Legg Mason, which has been in Baltimore since 1899, is looking for new headquarters and is considering finding a signature building, the Baltimore Business Journal reports. But the firm is also weighing renewing its lease on Light Street or moving to the suburbs, real estate brokers said.
Although Baltimore has been struggling to attract corporations and a withdrawal by Legg Mason, which employs 1,500, would be a tremendous blow, the city has not yet discussed incentives or tax breaks, said Jay Brodie, president of Baltimore Development Corp. But recently, Legg Mason has posted strong earnings and asset flows. Net revenue was up 38% in the third quarter to nearly $92 million, and assets rose 31% in the quarter to $311 billion.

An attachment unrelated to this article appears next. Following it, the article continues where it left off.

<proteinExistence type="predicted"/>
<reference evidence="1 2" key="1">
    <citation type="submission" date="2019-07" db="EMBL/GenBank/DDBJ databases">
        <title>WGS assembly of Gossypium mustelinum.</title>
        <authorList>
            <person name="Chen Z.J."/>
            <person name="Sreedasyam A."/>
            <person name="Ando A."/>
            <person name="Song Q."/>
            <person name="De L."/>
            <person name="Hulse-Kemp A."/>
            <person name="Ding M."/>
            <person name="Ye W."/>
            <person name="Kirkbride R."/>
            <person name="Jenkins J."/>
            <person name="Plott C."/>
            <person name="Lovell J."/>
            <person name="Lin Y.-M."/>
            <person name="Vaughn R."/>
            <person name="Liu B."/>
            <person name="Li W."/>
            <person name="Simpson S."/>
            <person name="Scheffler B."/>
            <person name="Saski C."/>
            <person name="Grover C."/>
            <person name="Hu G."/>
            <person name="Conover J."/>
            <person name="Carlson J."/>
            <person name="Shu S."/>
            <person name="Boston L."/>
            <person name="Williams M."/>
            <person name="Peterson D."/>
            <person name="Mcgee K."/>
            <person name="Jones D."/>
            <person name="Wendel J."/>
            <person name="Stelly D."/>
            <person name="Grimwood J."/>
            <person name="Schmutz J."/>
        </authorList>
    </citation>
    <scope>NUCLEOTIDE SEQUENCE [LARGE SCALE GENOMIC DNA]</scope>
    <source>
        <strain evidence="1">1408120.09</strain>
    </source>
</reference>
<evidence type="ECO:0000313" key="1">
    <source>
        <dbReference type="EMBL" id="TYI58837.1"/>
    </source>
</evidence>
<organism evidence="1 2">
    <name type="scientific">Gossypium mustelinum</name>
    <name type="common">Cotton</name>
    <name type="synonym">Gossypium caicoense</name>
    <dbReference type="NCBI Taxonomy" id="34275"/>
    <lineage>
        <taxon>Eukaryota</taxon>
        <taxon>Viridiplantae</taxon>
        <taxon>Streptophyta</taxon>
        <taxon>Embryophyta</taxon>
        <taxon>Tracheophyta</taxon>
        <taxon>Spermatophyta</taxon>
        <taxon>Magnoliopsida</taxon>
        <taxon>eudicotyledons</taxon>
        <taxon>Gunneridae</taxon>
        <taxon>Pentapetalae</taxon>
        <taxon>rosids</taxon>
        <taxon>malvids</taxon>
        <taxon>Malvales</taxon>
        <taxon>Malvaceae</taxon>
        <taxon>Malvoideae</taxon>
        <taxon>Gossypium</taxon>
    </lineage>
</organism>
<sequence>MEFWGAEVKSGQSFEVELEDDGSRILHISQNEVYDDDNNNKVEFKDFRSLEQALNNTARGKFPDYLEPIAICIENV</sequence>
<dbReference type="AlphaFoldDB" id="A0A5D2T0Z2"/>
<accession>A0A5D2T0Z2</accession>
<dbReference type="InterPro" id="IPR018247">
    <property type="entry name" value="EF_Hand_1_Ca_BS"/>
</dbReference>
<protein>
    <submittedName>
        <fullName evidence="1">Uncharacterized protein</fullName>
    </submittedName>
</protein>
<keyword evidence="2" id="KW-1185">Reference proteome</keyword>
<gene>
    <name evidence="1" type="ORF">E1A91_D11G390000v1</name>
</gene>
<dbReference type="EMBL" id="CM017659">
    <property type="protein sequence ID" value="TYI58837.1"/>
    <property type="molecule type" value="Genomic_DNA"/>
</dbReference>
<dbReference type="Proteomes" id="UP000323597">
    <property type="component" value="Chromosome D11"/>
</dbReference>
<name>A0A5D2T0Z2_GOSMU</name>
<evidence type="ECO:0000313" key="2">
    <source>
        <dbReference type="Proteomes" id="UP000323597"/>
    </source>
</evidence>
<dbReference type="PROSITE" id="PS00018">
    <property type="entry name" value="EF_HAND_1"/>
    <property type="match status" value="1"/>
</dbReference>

The city breathed a sign of relief in June when T. Rowe Price renewed its lease downtown, where it employs 1,100.